BMC Election 2017: For a city that can’t be bothered to vote, Mumbai deserves the life it offers

After voter turnout figures were announced at the end of polling for Mumbai’s municipal elections on Tuesday evening, Maharashtra chief minister Devendra Fadnavis took to Twitter to express his elation. “Thank you Mumbai for the record voting percentage and people from all municipal corporations and ZPs for participating in festival of democracy!” he said, scarcely able to contain his enthusiasm.

A bit of context: Mumbai had 55 percent people voting in the civic elections. That’s just over half the people in the country’s economic capital who chose to exercise the most fundamental of all fundamental rights.

Fadnavis should feel many things about this — he should be ashamed, he should be disgusted, he should even be sickened by the hopelessness of it all — he should certainly not be elated. One almost hopes he was saying this sarcastically; at least it would make sense. The chief minister mocking his capital city would at least suggest that this is not acceptable. But the saddest part of it all is that he was genuinely grateful that at least half the people did show up. He knows how bad it can really be.

But he does have a point in calling it a “record turnout”. This truly was the best showing Mumbai has put up in the last three civic elections. In the 2012 BMC election, for instance, only 44.75 percent of the city voted, while it was 46.14 and 43.25 percent each in the 2007 and 2002 polls. These statistics get even more dismal when it comes to Lok Sabha elections: In 2014, the city had a 53 percent turnout, as against 41.40 and 47.30 percent in 2009 and 2004 respectively.

Mumbai’s reputation for being a city that just can’t be bothered to get involved with the electoral process has been well documented, and perhaps the only surprising thing now is that we still continue to get surprised by these abysmal statistics. Fifty-five percent of the city’s population having voted should be an indictment, not something we pat ourselves on the back about.

The BMC is India’s richest municipal body. It has an annual budget of over Rs 37,000 crore. If it were a state, it would be among the richer states in the country. But the city’s residents could hardly care less who controls the purse strings to all this money. Social commentators who never miss a chance to pay glorious tributes to the intangible spirit of the city, that mythical never-say-die attitude, should perhaps be asked where these qualities go every time its denizens get a chance to actually do a thing about it. If only they were to act when they actually have the chance, perhaps they won’t be required to rise from the ashes like a hedonistic, self-destructing phoenix.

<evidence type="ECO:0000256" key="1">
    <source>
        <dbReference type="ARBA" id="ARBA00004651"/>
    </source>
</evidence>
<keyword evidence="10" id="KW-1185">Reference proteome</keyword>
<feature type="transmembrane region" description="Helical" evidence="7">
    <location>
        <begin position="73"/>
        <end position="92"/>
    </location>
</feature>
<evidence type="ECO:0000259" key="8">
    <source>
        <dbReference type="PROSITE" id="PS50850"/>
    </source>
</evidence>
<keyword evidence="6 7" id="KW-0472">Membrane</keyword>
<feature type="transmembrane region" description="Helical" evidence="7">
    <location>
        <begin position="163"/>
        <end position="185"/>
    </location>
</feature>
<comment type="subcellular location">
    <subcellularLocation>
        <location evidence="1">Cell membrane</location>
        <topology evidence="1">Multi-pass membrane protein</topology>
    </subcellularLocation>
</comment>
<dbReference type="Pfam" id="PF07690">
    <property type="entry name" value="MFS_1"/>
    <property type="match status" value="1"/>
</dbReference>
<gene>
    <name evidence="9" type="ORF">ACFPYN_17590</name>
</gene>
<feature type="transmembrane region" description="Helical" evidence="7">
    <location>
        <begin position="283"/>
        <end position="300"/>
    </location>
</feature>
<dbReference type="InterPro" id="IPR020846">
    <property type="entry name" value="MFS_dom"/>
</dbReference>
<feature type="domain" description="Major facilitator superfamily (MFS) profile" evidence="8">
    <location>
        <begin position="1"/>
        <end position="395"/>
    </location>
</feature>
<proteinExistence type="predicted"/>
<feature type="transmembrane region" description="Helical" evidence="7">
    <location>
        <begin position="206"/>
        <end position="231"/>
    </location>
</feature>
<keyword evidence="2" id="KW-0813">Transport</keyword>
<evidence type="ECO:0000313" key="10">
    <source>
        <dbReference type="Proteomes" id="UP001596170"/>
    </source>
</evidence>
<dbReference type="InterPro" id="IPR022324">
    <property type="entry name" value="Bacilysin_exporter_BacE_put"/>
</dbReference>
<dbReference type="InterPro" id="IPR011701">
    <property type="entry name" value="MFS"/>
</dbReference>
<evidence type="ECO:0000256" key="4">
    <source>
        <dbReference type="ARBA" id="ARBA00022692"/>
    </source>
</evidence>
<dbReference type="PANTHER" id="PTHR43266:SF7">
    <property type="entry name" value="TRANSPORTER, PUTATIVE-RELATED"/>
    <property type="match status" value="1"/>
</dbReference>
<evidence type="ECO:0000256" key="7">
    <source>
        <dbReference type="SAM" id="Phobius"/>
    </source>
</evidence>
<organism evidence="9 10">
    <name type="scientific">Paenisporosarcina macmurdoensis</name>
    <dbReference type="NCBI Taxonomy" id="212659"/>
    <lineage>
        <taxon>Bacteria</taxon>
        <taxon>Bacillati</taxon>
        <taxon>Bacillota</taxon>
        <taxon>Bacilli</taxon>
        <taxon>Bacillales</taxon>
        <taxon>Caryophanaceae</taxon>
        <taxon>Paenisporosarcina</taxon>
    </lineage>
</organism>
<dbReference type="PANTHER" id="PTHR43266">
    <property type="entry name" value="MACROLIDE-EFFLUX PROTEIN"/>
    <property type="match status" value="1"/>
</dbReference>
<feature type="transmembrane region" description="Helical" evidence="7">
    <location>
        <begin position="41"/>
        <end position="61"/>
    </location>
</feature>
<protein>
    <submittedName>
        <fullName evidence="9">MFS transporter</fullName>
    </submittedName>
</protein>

But then again, perhaps this is what defines the city. And in turn, this is what the city deserves. Apathy breeds misery, and the misery results in more apathy. Maybe the resulting damage will rouse Mumbai from its slumber. For a city that had 55 percent voter turnout truly does deserve the nightmarish quality of life Mumbai offers. It truly does deserve infrastructure that is bursting at the seams, a railway network that hasn’t improved beyond what the British left behind, a green cover that has depleted some more since the time you began reading this article. It deserves to remain a concrete jungle, one that is rotting from the outside and decaying at the core.

Civic elections determine which corporators get elected, these are people who directly impact the quality of life you lead. They are the ones in charge of sanitation, of urban infrastructure, of drinking water, of maintaining open spaces and public places. By opting not to vote, you as a city are basically signing off on your right to partake of these things. And you deserve the nothing that is coming your way.

Opted to spend time checking your social media timeline instead of going out and voting? Perhaps you deserve to be stuck in an endless traffic jam and inhale some more noxious fumes.

Preferred to spend Tuesday afternoon staring at a pristine view of the Arabian Sea from your penthouse window? Perhaps you deserve to have a 200-foot statue thrust in the way.

Chose to take a half-day from work just to go back home and chill? Better start getting used to having a corporate tower come up on the site where the neighbourhood park once stood.

Rather rant and crib about the demise of the economy and the rise of fascism in a post-Donald Trump era? Maybe you too will soon be kicked out of the city for stealing locals’ jobs.

And maybe that, finally, will get you to vote.